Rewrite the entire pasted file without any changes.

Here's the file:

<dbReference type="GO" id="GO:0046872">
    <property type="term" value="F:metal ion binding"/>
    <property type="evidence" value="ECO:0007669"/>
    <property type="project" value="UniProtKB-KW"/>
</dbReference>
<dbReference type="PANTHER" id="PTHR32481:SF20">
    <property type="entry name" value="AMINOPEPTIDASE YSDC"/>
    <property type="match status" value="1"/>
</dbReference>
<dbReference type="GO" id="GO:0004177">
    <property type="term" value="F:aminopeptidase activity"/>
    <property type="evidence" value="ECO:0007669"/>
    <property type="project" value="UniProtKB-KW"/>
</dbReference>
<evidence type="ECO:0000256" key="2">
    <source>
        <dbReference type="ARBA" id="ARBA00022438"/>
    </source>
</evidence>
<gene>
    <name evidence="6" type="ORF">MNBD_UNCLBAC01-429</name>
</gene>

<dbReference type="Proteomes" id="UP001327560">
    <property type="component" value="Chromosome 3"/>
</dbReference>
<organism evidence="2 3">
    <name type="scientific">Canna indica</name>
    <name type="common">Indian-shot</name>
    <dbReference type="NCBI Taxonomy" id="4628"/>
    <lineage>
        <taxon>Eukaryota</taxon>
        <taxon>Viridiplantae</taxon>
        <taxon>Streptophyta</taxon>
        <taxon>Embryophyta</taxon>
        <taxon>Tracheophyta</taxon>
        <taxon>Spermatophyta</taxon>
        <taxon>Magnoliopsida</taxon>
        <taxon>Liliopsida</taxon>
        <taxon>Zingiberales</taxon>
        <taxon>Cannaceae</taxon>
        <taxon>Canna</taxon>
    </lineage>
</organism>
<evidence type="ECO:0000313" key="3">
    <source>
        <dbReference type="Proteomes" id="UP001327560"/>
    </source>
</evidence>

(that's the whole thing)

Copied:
<dbReference type="GO" id="GO:0046872">
    <property type="term" value="F:metal ion binding"/>
    <property type="evidence" value="ECO:0007669"/>
    <property type="project" value="UniProtKB-KW"/>
</dbReference>
<dbReference type="PANTHER" id="PTHR32481:SF20">
    <property type="entry name" value="AMINOPEPTIDASE YSDC"/>
    <property type="match status" value="1"/>
</dbReference>
<dbReference type="GO" id="GO:0004177">
    <property type="term" value="F:aminopeptidase activity"/>
    <property type="evidence" value="ECO:0007669"/>
    <property type="project" value="UniProtKB-KW"/>
</dbReference>
<evidence type="ECO:0000256" key="2">
    <source>
        <dbReference type="ARBA" id="ARBA00022438"/>
    </source>
</evidence>
<gene>
    <name evidence="6" type="ORF">MNBD_UNCLBAC01-429</name>
</gene>

<dbReference type="Proteomes" id="UP001327560">
    <property type="component" value="Chromosome 3"/>
</dbReference>
<organism evidence="2 3">
    <name type="scientific">Canna indica</name>
    <name type="common">Indian-shot</name>
    <dbReference type="NCBI Taxonomy" id="4628"/>
    <lineage>
        <taxon>Eukaryota</taxon>
        <taxon>Viridiplantae</taxon>
        <taxon>Streptophyta</taxon>
        <taxon>Embryophyta</taxon>
        <taxon>Tracheophyta</taxon>
        <taxon>Spermatophyta</taxon>
        <taxon>Magnoliopsida</taxon>
        <taxon>Liliopsida</taxon>
        <taxon>Zingiberales</taxon>
        <taxon>Cannaceae</taxon>
        <taxon>Canna</taxon>
    </lineage>
</organism>
<evidence type="ECO:0000313" key="3">
    <source>
        <dbReference type="Proteomes" id="UP001327560"/>
    </source>
</evidence>